Stan Lynde was born in Billings, Montana on September 23, 1931. He is an American comic artist, painter, novelist and was raised on his father’s ranch near Lodge Grass, Montana on the Crow Indian Reservation.
He attended elementary, middle and high school at Lodge Grass, working on the ranch and traveling with the family wherever his father’s business, sheep-raising, took them. During his early years, he lived with his parents in “every kind of dwelling you can imagine, from a sheep wagon, to a tent, dugout, line shack, cabin, and ranch house.”
He attended the University of Montana at Missoula, Montana, served during the Korean War with the Navy on the island of Guam and on board the submarine tender U.S.S. Sperry.
In 1955 Lynde was discharged from the navy. After an attempt at ranching and working for a newspaper in Colorado Springs, he moved to New York City in 1956. He was employed by the Wall Street Journal, and took art classes at night.
Lynde created the comic strip Rick O'Shay in 1958, and it was a huge critical and commercial success. It was set in the west and mixed humor with strong storytelling. After a dispute with the syndicate, Lynde left the strip in 1977.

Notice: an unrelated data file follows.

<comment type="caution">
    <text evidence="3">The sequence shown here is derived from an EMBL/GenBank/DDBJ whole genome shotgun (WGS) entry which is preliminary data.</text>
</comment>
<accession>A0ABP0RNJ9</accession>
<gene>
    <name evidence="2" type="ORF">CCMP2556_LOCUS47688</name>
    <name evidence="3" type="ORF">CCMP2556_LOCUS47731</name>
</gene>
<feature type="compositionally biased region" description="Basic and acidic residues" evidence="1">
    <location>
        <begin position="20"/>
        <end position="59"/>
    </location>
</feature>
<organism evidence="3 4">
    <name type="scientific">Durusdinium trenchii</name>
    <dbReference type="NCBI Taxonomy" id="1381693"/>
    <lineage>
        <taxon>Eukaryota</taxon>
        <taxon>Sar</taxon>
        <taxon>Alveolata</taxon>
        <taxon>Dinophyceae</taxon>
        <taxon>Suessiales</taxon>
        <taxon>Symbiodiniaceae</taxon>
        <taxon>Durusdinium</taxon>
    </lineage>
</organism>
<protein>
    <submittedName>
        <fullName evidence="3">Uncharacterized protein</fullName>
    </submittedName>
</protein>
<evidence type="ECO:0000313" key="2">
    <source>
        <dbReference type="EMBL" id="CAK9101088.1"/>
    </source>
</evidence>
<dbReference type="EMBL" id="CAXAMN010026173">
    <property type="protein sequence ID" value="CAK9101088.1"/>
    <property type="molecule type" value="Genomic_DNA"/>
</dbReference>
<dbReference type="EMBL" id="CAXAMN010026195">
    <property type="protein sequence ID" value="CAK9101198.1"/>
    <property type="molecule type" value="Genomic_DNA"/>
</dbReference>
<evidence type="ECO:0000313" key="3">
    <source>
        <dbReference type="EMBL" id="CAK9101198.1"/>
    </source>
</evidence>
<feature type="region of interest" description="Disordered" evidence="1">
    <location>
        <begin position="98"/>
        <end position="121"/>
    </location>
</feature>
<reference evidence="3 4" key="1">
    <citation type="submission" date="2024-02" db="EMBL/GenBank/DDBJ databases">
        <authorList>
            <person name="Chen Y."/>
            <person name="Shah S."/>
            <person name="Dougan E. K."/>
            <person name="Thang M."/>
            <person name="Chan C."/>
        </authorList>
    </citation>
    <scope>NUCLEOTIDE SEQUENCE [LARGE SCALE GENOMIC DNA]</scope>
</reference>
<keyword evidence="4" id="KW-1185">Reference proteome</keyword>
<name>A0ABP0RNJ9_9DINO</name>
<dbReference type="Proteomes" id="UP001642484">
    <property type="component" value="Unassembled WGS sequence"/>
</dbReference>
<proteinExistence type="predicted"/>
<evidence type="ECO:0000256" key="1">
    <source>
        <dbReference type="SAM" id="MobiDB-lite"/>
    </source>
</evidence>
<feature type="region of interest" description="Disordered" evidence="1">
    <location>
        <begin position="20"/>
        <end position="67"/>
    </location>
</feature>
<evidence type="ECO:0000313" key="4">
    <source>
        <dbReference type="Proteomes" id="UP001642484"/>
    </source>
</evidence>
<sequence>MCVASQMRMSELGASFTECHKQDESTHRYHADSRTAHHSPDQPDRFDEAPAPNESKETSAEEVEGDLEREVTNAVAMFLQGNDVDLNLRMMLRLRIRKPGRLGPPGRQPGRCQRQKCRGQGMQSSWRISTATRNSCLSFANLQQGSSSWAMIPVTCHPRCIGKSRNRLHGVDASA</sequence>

Stan was co-founder and a director of The Great Montana Centennial Cattle Drive which celebrated Montana’s centennial with a 60 mile cattle drive from Roundup, Montana to Billings. The six-day drive featured 2,812 cattle, 3,337 horses, 208 wagons, and 105 of the state’s top cowboys.
In 1979, Lynde returned with another comic strip, called Latigo, starring Cole 'Latigo' Cantrell. His father was a mountain man and his mother a Crow Indian. The daily strip was launched on June 25, 1979, joined by a Sunday strip, on July 1, 1979. It was not a great commercial success however, and ended in 1983. In 1984 and 1985, Lynde produced the weekly panel Grass Roots which was revived in 1998.
Lynde has written 5 novels: The Bodacious Kid in 1996, Careless Creek in 1998, Vigilante Moon in 2003, Saving Miss Julie in 2004 and Marshal of Medicine Lodge in 2005.
Stan Lynde and his wife Lynda founded Cottonwood Publishing so he could publish books reprinting his comics, and new material (primarily western novels). In 2002, Lynde returned with another exclusive comic for Fantomen; Bad Bob which is about a hopeless Wild West criminal.
Stan calls himself “a westerner by birth and inclination” and his work aptly reflects his life-long interest in the history, lore, and legend of the American west. He is a member of the Western Writers of America, and is a recipient of the Inkpot Award for Achievement in the Comic Arts, as well as the Montana Governor’s Award for the Arts. He lives in Helena, Montana with his wife Lynda.